The God-debate mainly focuses on whether or not God exists; it also focuses on what God’s nature is like. This blog discusses classical/traditional theism, which says that if God exists, then God is all-powerful, all-knowing, and all-good.
If that sort of God exists, wouldn’t it obviously matter? Wouldn’t God’s existence make a difference?
At first glance, the answer seems to be, “yes”. One can make a plausible case that if God is all-good, then God is all-loving. If God is all-loving, God would want a personal relationship with finite creatures. On theism, the greatest good for finite creatures is a conscious, meaningful, and reciprocal relationship with God.
Although, on the other hand, it’s possible for one to believe that God exists and that God does not reveal himself to humans in the (form of the) various religions of the world. If this is true, one might argue that there isn’t a lot we would know about God. Would God still be worthy of worship? Is there an afterlife? If there’s not, should I worry about God? Maybe God would have to create an afterlife for at least some people, given that she is supposed to be omnibenevolent. Maybe not.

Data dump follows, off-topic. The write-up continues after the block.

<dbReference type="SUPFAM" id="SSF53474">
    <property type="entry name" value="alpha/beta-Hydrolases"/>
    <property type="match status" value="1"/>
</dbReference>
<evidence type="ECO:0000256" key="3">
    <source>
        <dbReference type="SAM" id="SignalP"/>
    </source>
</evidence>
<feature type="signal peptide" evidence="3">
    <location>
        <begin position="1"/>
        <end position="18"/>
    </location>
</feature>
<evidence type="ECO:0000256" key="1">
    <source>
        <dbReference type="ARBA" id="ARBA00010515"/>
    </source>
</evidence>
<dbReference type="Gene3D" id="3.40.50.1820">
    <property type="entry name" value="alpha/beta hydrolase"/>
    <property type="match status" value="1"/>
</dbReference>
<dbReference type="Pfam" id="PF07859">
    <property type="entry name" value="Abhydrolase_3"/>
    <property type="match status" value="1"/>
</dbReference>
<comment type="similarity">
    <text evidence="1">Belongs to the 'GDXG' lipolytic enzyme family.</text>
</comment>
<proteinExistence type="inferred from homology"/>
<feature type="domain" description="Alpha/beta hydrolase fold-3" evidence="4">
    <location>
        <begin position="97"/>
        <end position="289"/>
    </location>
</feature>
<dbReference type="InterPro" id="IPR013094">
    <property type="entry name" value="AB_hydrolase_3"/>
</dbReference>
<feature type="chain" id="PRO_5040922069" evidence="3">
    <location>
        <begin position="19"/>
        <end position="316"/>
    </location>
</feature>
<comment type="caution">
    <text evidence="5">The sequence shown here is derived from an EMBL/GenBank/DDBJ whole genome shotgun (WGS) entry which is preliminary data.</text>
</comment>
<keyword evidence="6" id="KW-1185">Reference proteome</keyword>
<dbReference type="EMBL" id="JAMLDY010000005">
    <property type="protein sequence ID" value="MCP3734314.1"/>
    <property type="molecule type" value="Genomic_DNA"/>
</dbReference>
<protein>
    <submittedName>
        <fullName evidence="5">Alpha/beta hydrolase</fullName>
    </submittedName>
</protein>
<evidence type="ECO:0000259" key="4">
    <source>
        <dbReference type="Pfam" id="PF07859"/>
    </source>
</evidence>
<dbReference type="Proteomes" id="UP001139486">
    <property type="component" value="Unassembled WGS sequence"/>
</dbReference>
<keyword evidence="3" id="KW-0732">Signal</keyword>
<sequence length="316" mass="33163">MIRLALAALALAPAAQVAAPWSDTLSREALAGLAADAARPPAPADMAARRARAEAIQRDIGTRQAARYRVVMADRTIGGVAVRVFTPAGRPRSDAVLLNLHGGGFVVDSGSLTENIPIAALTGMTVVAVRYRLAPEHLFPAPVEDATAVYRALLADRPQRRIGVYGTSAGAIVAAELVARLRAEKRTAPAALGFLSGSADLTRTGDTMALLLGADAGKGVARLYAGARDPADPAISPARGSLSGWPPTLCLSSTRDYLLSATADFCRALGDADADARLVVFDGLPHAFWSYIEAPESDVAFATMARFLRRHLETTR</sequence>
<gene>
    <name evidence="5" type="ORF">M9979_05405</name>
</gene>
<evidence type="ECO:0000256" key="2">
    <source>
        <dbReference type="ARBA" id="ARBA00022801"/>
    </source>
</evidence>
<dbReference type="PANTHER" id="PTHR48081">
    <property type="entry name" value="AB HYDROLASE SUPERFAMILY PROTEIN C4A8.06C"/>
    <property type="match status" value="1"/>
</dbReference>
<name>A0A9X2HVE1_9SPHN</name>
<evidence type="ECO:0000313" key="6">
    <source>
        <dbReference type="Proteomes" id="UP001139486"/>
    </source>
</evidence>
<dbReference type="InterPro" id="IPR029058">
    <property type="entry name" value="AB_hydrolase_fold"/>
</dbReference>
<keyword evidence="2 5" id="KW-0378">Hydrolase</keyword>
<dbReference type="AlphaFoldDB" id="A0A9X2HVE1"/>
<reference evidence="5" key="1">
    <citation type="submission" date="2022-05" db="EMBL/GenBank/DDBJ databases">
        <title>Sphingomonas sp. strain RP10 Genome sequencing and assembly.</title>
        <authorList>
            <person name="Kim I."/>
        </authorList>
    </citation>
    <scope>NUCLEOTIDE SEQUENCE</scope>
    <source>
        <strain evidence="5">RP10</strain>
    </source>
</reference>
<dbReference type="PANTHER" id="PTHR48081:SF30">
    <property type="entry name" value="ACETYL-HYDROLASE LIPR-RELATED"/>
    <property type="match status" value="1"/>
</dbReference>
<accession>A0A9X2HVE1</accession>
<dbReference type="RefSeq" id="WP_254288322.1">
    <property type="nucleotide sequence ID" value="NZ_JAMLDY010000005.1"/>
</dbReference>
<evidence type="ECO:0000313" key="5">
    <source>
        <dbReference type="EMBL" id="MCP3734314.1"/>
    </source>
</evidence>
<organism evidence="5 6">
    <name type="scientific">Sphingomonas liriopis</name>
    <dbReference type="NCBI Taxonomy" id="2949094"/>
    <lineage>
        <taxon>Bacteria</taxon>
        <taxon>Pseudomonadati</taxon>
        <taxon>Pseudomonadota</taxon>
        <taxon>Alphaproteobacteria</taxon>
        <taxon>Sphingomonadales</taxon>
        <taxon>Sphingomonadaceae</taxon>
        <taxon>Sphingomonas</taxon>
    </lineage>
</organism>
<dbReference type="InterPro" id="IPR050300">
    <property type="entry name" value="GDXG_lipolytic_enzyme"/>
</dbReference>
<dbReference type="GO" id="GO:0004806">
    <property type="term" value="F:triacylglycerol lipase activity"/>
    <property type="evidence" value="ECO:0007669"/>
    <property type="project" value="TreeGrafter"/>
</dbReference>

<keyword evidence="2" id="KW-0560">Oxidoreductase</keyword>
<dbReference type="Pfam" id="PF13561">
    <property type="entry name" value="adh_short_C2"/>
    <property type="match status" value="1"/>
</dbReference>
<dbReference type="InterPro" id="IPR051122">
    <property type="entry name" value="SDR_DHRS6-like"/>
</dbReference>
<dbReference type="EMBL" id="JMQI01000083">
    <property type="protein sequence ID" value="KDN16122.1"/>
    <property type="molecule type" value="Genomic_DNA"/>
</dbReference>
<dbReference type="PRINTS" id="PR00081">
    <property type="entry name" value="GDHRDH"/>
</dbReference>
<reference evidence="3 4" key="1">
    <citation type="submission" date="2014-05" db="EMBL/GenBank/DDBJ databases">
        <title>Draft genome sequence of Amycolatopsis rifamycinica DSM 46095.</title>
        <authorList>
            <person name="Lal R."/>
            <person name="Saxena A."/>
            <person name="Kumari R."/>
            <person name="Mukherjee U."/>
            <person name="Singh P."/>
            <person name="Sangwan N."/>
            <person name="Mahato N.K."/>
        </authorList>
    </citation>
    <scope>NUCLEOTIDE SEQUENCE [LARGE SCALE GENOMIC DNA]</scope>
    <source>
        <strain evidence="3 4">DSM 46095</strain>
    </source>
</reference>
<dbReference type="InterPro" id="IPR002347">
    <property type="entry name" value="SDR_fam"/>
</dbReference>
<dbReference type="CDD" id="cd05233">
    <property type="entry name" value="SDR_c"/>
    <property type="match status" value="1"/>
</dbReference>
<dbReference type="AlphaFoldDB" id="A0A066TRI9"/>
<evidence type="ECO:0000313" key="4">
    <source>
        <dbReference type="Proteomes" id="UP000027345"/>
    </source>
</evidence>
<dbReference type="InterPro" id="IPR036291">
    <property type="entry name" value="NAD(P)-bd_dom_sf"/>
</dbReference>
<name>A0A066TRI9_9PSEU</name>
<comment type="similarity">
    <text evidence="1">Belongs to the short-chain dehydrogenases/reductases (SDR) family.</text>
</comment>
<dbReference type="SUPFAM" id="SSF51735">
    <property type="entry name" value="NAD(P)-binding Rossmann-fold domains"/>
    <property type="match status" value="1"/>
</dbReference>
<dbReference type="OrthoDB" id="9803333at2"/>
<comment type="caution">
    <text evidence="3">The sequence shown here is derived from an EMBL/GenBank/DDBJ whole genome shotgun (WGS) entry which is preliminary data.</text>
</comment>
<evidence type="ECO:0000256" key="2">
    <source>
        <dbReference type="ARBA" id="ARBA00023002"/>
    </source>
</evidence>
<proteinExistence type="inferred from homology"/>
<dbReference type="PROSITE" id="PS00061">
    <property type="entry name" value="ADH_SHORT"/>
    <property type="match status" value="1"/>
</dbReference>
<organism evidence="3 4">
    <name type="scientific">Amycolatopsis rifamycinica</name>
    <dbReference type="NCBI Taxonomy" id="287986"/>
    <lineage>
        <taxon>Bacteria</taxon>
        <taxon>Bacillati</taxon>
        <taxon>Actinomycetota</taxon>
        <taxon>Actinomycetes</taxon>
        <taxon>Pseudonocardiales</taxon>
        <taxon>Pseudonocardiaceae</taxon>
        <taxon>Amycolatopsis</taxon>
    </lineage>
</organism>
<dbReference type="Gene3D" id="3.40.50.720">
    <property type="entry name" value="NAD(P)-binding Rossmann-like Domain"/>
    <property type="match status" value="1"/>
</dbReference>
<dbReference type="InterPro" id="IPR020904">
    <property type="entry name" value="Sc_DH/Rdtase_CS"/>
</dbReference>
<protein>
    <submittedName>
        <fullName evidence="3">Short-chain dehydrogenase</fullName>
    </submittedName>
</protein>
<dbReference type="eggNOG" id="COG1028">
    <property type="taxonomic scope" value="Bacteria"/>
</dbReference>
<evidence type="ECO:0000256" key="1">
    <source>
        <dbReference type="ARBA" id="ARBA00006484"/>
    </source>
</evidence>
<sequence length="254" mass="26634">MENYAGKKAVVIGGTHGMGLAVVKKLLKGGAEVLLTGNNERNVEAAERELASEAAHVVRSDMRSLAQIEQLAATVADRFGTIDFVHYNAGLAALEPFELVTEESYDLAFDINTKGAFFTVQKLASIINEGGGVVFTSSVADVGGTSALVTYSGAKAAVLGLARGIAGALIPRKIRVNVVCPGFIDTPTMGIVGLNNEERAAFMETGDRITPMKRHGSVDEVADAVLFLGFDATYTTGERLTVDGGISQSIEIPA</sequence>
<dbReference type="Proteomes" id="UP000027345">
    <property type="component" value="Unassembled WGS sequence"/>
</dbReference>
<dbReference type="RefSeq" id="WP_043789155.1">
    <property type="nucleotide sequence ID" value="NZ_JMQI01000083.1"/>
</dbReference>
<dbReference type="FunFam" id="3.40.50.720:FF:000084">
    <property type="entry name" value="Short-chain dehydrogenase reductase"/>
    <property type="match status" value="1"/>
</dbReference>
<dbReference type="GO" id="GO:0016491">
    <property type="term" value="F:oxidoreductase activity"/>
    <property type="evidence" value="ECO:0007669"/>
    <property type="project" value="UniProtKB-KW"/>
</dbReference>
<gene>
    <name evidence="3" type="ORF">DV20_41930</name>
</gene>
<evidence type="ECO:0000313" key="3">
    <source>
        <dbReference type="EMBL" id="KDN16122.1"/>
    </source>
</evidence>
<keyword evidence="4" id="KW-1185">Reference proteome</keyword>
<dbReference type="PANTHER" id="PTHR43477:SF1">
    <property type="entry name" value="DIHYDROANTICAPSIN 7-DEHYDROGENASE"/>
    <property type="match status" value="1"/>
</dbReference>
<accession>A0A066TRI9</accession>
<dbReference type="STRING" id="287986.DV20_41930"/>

However, if the question is something like, “Does the Christian God exist?,” I think the answer is more straightforward (in a sense). I think the answer here is that it does matter if Christian theism is true.
But how does it matter? To what extent does it matter? Some would say it matters in the sense that you should be scared of hell. Others would say it matters in the sense that you are forgiven of your wrongdoings. Furthermore, others might claim that it matters because we would have an entity that is obviously worthy of worship. On the other hand, some would claim that Yahweh is a cosmic Hitler, and so Yahweh’s existence would matter in the sense that it is terrifying.
The question of God’s existence is important, but the takeaway here is that there other important questions (and often overlooked questions) like: “Does it matter if God exists?” and “In what sense does it matter if God exists?”. When speaking about God, arguably, the latter questions are just as important as the former.